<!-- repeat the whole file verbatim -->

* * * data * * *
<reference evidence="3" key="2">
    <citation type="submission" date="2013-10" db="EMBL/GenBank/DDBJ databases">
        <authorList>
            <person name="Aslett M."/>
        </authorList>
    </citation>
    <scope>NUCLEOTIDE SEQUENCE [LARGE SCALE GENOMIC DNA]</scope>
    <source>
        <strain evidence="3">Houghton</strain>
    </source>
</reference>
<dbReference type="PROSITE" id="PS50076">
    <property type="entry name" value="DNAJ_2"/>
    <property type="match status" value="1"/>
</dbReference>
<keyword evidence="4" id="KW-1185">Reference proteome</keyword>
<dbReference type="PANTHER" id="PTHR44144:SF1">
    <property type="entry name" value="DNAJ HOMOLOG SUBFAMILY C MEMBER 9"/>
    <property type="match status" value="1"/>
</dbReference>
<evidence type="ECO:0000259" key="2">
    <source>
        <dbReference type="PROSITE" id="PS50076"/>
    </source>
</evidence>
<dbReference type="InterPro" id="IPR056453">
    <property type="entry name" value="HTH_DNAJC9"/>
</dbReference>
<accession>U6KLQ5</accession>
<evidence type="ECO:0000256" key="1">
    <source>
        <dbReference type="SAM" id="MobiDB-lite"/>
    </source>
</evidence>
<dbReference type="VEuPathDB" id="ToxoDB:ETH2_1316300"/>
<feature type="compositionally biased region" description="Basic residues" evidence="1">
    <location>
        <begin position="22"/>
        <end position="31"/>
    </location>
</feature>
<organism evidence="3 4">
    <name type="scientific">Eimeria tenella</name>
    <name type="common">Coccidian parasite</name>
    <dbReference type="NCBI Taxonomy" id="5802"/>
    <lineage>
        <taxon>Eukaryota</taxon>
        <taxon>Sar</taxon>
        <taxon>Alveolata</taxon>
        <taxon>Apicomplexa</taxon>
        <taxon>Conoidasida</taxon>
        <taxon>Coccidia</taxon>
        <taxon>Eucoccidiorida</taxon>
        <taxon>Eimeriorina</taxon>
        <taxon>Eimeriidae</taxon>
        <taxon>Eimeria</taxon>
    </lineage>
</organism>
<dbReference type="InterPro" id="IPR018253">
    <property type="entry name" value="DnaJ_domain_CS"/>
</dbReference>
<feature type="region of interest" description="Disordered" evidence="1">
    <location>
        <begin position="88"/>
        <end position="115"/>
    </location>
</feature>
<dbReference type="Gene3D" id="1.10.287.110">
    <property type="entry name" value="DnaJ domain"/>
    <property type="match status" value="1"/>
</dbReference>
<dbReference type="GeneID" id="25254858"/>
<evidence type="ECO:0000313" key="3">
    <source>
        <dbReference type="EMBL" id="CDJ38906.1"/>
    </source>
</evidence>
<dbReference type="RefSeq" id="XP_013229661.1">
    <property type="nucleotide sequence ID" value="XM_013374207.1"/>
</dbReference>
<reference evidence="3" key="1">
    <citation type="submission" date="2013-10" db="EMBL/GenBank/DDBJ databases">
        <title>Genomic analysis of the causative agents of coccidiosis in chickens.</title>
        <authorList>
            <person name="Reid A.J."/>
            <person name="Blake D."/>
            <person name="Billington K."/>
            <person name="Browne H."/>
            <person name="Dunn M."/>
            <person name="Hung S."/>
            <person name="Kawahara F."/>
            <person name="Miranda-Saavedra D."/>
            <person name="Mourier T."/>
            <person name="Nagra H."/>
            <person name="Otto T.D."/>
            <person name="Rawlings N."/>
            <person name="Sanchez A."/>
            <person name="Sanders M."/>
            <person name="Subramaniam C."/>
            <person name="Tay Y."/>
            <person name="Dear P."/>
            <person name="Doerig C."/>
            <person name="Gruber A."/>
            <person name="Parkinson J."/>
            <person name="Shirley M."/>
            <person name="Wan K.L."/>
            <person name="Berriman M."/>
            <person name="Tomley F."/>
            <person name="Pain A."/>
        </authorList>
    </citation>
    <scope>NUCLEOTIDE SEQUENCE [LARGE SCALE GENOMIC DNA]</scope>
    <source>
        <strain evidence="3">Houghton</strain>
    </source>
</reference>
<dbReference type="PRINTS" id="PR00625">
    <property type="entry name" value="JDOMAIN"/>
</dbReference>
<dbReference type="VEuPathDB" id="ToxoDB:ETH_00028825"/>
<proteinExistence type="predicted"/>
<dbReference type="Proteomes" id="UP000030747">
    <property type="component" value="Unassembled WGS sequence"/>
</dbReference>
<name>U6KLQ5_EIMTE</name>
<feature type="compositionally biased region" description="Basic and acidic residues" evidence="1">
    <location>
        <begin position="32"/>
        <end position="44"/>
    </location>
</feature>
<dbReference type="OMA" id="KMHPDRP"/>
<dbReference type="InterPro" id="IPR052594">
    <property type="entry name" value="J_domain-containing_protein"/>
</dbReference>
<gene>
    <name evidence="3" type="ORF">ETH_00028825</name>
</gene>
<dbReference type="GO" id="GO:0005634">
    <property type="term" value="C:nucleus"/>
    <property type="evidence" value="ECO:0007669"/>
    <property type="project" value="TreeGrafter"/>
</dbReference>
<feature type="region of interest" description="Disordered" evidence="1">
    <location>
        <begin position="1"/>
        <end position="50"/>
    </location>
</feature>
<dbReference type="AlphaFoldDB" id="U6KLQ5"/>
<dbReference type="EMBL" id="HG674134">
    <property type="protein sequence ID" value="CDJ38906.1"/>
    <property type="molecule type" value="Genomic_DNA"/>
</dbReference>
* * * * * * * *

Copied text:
<reference evidence="3" key="2">
    <citation type="submission" date="2013-10" db="EMBL/GenBank/DDBJ databases">
        <authorList>
            <person name="Aslett M."/>
        </authorList>
    </citation>
    <scope>NUCLEOTIDE SEQUENCE [LARGE SCALE GENOMIC DNA]</scope>
    <source>
        <strain evidence="3">Houghton</strain>
    </source>
</reference>
<dbReference type="PROSITE" id="PS50076">
    <property type="entry name" value="DNAJ_2"/>
    <property type="match status" value="1"/>
</dbReference>
<keyword evidence="4" id="KW-1185">Reference proteome</keyword>
<dbReference type="PANTHER" id="PTHR44144:SF1">
    <property type="entry name" value="DNAJ HOMOLOG SUBFAMILY C MEMBER 9"/>
    <property type="match status" value="1"/>
</dbReference>
<evidence type="ECO:0000259" key="2">
    <source>
        <dbReference type="PROSITE" id="PS50076"/>
    </source>
</evidence>
<dbReference type="InterPro" id="IPR056453">
    <property type="entry name" value="HTH_DNAJC9"/>
</dbReference>
<accession>U6KLQ5</accession>
<evidence type="ECO:0000256" key="1">
    <source>
        <dbReference type="SAM" id="MobiDB-lite"/>
    </source>
</evidence>
<dbReference type="VEuPathDB" id="ToxoDB:ETH2_1316300"/>
<feature type="compositionally biased region" description="Basic residues" evidence="1">
    <location>
        <begin position="22"/>
        <end position="31"/>
    </location>
</feature>
<organism evidence="3 4">
    <name type="scientific">Eimeria tenella</name>
    <name type="common">Coccidian parasite</name>
    <dbReference type="NCBI Taxonomy" id="5802"/>
    <lineage>
        <taxon>Eukaryota</taxon>
        <taxon>Sar</taxon>
        <taxon>Alveolata</taxon>
        <taxon>Apicomplexa</taxon>
        <taxon>Conoidasida</taxon>
        <taxon>Coccidia</taxon>
        <taxon>Eucoccidiorida</taxon>
        <taxon>Eimeriorina</taxon>
        <taxon>Eimeriidae</taxon>
        <taxon>Eimeria</taxon>
    </lineage>
</organism>
<dbReference type="InterPro" id="IPR018253">
    <property type="entry name" value="DnaJ_domain_CS"/>
</dbReference>
<feature type="region of interest" description="Disordered" evidence="1">
    <location>
        <begin position="88"/>
        <end position="115"/>
    </location>
</feature>
<dbReference type="Gene3D" id="1.10.287.110">
    <property type="entry name" value="DnaJ domain"/>
    <property type="match status" value="1"/>
</dbReference>
<dbReference type="GeneID" id="25254858"/>
<evidence type="ECO:0000313" key="3">
    <source>
        <dbReference type="EMBL" id="CDJ38906.1"/>
    </source>
</evidence>
<dbReference type="RefSeq" id="XP_013229661.1">
    <property type="nucleotide sequence ID" value="XM_013374207.1"/>
</dbReference>
<reference evidence="3" key="1">
    <citation type="submission" date="2013-10" db="EMBL/GenBank/DDBJ databases">
        <title>Genomic analysis of the causative agents of coccidiosis in chickens.</title>
        <authorList>
            <person name="Reid A.J."/>
            <person name="Blake D."/>
            <person name="Billington K."/>
            <person name="Browne H."/>
            <person name="Dunn M."/>
            <person name="Hung S."/>
            <person name="Kawahara F."/>
            <person name="Miranda-Saavedra D."/>
            <person name="Mourier T."/>
            <person name="Nagra H."/>
            <person name="Otto T.D."/>
            <person name="Rawlings N."/>
            <person name="Sanchez A."/>
            <person name="Sanders M."/>
            <person name="Subramaniam C."/>
            <person name="Tay Y."/>
            <person name="Dear P."/>
            <person name="Doerig C."/>
            <person name="Gruber A."/>
            <person name="Parkinson J."/>
            <person name="Shirley M."/>
            <person name="Wan K.L."/>
            <person name="Berriman M."/>
            <person name="Tomley F."/>
            <person name="Pain A."/>
        </authorList>
    </citation>
    <scope>NUCLEOTIDE SEQUENCE [LARGE SCALE GENOMIC DNA]</scope>
    <source>
        <strain evidence="3">Houghton</strain>
    </source>
</reference>
<dbReference type="PRINTS" id="PR00625">
    <property type="entry name" value="JDOMAIN"/>
</dbReference>
<dbReference type="VEuPathDB" id="ToxoDB:ETH_00028825"/>
<proteinExistence type="predicted"/>
<dbReference type="Proteomes" id="UP000030747">
    <property type="component" value="Unassembled WGS sequence"/>
</dbReference>
<name>U6KLQ5_EIMTE</name>
<feature type="compositionally biased region" description="Basic and acidic residues" evidence="1">
    <location>
        <begin position="32"/>
        <end position="44"/>
    </location>
</feature>
<dbReference type="OMA" id="KMHPDRP"/>
<dbReference type="InterPro" id="IPR052594">
    <property type="entry name" value="J_domain-containing_protein"/>
</dbReference>
<gene>
    <name evidence="3" type="ORF">ETH_00028825</name>
</gene>
<dbReference type="GO" id="GO:0005634">
    <property type="term" value="C:nucleus"/>
    <property type="evidence" value="ECO:0007669"/>
    <property type="project" value="TreeGrafter"/>
</dbReference>
<feature type="region of interest" description="Disordered" evidence="1">
    <location>
        <begin position="1"/>
        <end position="50"/>
    </location>
</feature>
<dbReference type="AlphaFoldDB" id="U6KLQ5"/>
<dbReference type="EMBL" id="HG674134">
    <property type="protein sequence ID" value="CDJ38906.1"/>
    <property type="molecule type" value="Genomic_DNA"/>
</dbReference>